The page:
Adrian Weidmann
BrainTrust

Alexa will become modern history’s voice of Helen of Troy and Amazon’s Echo (and similar devices) are today’s Trojan Horse. Traditional retailers are selling their competition. These devices are like an invasive species and inviting them into your home and selling them through your store is expediting your further loss of privacy and the relevancy of your brick-and-mortar store. These sensors will suck up any bit of insight and data in your home and it is all being collected, curated and logged into a vast collection of servers around the planet. You will become a “person of interest” to every brand — leveraging all this data to sell you more stuff.

Retailers selling these devices and services are not thinking about their future. Unless they get access and intelligent use of all the data being collected they are helping expedite the success of the opposition.

Brandon Rael
BrainTrust

I highly suggest that retailers proceed with caution. There are deeper considerations that retailers have to take into account before reselling Amazon Echo devices. The current online commerce climate is dominated by algorithms, namely Amazon’s followed by Google’s and others. The concept and significance of retail and CPG “brands” has reached a critical state as voice activated commerce, led by Amazon’s Alexa, has essentially created a seamless shopping experience for the customer while leading the ultimate shopping decision to Amazon’s own brands. The challenge for retailers and CPG companies is, how do they rise up the ranks in this new commerce paradigm led by Amazon’s algorithm?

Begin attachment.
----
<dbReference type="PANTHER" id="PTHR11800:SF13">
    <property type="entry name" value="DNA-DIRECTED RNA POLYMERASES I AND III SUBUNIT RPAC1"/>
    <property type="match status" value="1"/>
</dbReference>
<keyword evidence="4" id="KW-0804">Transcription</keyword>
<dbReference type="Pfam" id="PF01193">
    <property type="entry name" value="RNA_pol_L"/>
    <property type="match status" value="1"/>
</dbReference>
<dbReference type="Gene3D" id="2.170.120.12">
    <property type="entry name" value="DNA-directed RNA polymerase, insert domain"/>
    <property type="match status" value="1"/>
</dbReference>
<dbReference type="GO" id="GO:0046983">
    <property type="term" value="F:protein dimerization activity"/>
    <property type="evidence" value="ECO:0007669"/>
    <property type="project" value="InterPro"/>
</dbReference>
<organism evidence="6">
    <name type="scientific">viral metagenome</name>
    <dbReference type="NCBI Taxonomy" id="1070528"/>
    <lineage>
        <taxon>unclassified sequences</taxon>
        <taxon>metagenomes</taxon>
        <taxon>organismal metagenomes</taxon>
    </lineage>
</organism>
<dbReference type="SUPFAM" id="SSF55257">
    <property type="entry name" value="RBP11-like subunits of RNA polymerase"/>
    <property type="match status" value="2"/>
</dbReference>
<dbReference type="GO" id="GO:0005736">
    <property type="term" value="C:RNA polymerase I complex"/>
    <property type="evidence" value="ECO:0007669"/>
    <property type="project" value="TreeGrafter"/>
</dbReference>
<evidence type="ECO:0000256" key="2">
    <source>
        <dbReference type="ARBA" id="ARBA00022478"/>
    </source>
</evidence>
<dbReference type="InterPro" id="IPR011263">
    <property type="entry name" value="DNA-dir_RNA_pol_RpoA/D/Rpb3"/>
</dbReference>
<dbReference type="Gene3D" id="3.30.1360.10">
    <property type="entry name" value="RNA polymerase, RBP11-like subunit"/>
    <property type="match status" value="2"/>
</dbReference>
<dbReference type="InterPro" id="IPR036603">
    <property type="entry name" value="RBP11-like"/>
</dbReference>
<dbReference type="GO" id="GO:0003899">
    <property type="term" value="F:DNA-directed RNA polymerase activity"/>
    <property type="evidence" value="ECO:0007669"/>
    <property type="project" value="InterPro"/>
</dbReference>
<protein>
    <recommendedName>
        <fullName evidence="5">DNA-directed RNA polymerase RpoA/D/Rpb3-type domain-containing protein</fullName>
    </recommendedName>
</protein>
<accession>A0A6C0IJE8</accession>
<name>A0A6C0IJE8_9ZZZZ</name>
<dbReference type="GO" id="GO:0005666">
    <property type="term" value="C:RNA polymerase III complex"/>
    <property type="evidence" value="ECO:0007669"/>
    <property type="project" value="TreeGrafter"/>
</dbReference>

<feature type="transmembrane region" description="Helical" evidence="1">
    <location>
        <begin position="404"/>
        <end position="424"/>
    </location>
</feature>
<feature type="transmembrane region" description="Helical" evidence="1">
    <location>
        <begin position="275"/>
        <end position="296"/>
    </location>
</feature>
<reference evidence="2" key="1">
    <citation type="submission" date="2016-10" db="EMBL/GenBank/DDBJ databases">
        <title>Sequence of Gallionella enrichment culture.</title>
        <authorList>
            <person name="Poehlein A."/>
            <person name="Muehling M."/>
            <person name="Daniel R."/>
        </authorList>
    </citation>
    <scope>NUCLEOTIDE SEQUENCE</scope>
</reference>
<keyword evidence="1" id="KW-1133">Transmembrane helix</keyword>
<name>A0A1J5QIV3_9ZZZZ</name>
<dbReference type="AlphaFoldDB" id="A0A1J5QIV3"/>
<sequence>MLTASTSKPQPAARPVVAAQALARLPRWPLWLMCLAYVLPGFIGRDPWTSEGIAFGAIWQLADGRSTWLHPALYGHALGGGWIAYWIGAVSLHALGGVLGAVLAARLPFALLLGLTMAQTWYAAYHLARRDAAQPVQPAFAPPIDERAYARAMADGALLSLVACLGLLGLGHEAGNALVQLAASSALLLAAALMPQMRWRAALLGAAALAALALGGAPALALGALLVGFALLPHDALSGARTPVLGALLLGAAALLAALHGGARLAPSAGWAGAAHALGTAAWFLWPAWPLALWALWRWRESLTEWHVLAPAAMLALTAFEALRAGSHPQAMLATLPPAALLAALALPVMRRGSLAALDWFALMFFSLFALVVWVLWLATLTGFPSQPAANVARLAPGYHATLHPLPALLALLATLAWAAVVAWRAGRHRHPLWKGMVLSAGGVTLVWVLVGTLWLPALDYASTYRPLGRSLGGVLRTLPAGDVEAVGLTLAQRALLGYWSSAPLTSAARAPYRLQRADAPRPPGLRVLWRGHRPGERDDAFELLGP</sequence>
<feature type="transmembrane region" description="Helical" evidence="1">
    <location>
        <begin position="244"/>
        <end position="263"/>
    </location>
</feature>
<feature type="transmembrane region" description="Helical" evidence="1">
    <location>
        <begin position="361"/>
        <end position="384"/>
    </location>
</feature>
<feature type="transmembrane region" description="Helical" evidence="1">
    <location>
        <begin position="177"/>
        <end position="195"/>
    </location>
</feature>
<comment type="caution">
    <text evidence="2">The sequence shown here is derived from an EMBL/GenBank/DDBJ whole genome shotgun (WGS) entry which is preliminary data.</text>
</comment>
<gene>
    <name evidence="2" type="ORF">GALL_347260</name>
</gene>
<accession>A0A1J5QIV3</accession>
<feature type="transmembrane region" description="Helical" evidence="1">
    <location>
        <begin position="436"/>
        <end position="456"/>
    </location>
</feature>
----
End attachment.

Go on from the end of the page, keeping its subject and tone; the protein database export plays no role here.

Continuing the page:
The challenge for retailers remains, how do you navigate through this technological challenge by motivating your customers to your native mobile apps? They have to offer an extremely engaging, integrated experience that combines mobile payments, loyalty, social, voice and omnichannel capabilities. In addition, retailers and CPG firms should consider strategic partnerships to optimize, drive and sustain relationships with existing and new customers.